2017 in Gaming: a VGTR Round-Up
From the £1 million extension of the UK Games Fund to the explosion of controversy around lootboxes in premium titles, 2017 has been a roller coaster of a year for the UK’s video games industry. With the ride nearing its end, we’re taking a look at where next year’s journey could be heading. Please keep your arms and legs inside the carriage until the blog comes to a complete stop.
VGTR and The Budget
November’s Budget had a couple of good signs that the games industry’s being taken seriously. The UK Games Fund,set up to help develop the sector, got a £1 million boost to propel it into 2020. It’s a lot less than some would have argued for, of course, but any push forward is a good sign.
The rise in R&D Tax Credits to 12% is another small step in the right direction. It applies to the RDEC system, meaning it’s aimed primarily at larger businesses, but smaller developers subcontracted to do R&D work could still be among those who benefit.
The £84 million devoted to bulking up computer science skills in teaching is a strong move toward investing in gaming’s future. Incentives for maths study and the £500 million investment pledge for broadband, 5G and artificial intelligence could all lead to knock-on benefits as well.
Industrial Strategy white paper
On the 27th of November, the government published its plan to boost the UK’s productivity, which has taken kind of a battering recently. It broke down the strategy’s foundations like this:
1. Ideas: the world’s most innovative economy.
2. People: good jobs and greater earning power for all.
3. Infrastructure: a major upgrade to the UK’s infrastructure.
4. Business environment: the best place to start and grow a business.
5. Places: prosperous communities across the UK.
Specific commitments that could impact the video games industry include investment into virtual and augmented reality technologies, research partnership support between universities and creative businesses and a new Creative Industries Policy and Evidence Centre.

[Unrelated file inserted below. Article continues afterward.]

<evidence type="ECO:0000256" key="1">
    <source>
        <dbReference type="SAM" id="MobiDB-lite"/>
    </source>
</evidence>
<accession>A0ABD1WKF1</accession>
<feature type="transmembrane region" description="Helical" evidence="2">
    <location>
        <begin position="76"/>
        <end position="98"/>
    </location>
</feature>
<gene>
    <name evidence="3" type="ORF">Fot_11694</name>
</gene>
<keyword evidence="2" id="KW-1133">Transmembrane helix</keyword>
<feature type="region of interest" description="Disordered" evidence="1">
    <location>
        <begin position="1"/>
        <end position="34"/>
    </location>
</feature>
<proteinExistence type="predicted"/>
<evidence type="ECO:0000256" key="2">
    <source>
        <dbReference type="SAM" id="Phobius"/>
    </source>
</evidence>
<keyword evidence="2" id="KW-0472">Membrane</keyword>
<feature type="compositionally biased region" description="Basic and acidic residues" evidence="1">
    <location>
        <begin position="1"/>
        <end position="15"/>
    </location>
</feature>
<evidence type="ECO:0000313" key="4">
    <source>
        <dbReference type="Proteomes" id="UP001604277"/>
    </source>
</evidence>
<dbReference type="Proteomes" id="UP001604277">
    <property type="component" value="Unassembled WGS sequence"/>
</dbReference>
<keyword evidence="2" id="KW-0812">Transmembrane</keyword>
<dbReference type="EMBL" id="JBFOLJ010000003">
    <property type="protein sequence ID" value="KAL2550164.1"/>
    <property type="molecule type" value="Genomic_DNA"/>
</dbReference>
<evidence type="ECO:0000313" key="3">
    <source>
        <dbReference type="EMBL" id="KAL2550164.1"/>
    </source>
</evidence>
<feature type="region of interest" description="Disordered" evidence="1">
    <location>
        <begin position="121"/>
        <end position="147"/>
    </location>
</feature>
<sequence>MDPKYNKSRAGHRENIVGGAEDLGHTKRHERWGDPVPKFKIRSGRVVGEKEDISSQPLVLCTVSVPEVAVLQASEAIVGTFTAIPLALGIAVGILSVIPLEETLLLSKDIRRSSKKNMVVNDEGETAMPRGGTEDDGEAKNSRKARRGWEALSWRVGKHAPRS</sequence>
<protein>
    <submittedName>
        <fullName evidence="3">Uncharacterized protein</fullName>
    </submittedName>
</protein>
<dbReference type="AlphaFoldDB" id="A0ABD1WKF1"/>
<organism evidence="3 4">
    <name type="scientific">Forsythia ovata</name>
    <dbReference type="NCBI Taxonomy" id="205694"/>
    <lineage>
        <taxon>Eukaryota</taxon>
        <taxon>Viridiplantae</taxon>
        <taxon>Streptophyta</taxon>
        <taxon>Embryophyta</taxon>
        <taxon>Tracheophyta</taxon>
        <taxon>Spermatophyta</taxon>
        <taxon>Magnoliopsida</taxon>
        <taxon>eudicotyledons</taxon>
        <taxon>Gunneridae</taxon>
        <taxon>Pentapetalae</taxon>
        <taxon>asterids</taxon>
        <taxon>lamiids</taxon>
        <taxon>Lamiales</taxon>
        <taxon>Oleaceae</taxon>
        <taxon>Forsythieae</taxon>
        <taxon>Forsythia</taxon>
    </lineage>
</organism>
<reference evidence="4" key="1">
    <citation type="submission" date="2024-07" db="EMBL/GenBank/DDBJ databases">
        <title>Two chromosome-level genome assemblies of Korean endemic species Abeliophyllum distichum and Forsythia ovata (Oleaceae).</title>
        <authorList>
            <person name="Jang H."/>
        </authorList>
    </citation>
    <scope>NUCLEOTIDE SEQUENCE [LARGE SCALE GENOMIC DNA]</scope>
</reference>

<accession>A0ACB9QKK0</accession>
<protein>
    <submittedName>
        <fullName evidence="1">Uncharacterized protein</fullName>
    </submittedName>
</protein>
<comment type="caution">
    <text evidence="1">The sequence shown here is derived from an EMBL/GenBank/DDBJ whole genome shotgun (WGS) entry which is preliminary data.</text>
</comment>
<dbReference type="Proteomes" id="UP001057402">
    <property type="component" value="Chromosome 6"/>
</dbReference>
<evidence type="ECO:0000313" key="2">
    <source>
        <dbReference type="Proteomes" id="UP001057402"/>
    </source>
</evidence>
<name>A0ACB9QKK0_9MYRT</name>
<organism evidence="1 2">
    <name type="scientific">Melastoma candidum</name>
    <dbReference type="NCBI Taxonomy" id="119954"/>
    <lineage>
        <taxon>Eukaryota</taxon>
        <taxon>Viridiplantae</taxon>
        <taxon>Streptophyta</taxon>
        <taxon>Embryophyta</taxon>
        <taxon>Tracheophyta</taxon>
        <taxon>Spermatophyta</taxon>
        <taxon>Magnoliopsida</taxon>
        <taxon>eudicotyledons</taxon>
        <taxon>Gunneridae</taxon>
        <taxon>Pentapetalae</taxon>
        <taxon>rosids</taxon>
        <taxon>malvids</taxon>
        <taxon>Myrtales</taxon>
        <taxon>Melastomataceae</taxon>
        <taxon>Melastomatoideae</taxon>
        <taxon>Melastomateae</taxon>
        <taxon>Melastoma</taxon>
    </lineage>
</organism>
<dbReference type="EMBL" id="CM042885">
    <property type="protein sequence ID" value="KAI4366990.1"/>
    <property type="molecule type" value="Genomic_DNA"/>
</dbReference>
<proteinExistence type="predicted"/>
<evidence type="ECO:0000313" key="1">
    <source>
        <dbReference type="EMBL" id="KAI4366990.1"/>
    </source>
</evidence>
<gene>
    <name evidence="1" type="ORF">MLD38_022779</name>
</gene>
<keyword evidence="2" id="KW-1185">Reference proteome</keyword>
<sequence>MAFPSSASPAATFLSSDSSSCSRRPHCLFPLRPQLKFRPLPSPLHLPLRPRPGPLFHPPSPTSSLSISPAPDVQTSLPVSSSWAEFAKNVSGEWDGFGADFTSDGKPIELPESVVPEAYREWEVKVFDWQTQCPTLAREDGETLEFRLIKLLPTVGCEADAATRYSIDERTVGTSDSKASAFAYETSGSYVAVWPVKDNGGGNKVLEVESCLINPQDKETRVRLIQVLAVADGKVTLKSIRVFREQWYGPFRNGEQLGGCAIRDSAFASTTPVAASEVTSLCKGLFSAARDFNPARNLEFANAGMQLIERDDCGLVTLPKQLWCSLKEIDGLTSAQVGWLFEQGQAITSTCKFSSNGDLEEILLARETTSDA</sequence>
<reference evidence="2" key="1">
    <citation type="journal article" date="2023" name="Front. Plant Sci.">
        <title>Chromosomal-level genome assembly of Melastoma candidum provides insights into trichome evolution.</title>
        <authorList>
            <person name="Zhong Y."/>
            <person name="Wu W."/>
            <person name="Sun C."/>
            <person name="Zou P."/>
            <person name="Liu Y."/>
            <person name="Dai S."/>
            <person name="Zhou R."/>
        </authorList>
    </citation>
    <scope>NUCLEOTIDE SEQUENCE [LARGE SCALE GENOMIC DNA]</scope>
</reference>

Industry growth and VGTR
The government’s figures put the value of UK creative industries at £92 billion – more than 5% of the economy’s Gross Value Added total. A large part of this push comes down to video games and computer services, which grew 11.4% in 2015-16.
Crucially, Video Games Tax Relief has held its spot at the heart of all this. It’s worth remembering that the scheme originally only ran for 3 months back in 2010, and it took some heavy-duty lobbying to revive it. The previously announced expiry date of 2018 has now been extended to April 2023, and who’s to say it can’t go on beyond?
The road ahead
There are about 2,175 gaming companies in the UK right now, with close to 70% of them starting life in or after 2010. We’ve got the 5th largest video games market in the world, with gamers spending well over £4 billion in 2016. The shift away from physical media has had a positive effect on revenue, and the total claimed through VGTR is now approaching £120 million. UK gaming puts over 12,000 people in the UK in full-time work – a number that could never be matched without the tax relief on offer.
All told, the maths are solid: UK gaming has never been in a stronger position than it is right now. However, this isn’t the time to ease off on the accelerator. Even recently, the worst Brexit predictions were suggesting that as many as 4 in 10 UK games firms might consider moving abroad after Britain leaves the EU. There’s no sign of that cliff edge looming just yet, though. If anything, we’re seeing more optimism than pessimism in the industry at the moment, and a real sense that we’ll be up to any challenge 2018 has to offer.
Whatever shape that challenge takes, and whatever help you need to make the most of it, RIFT will be ready.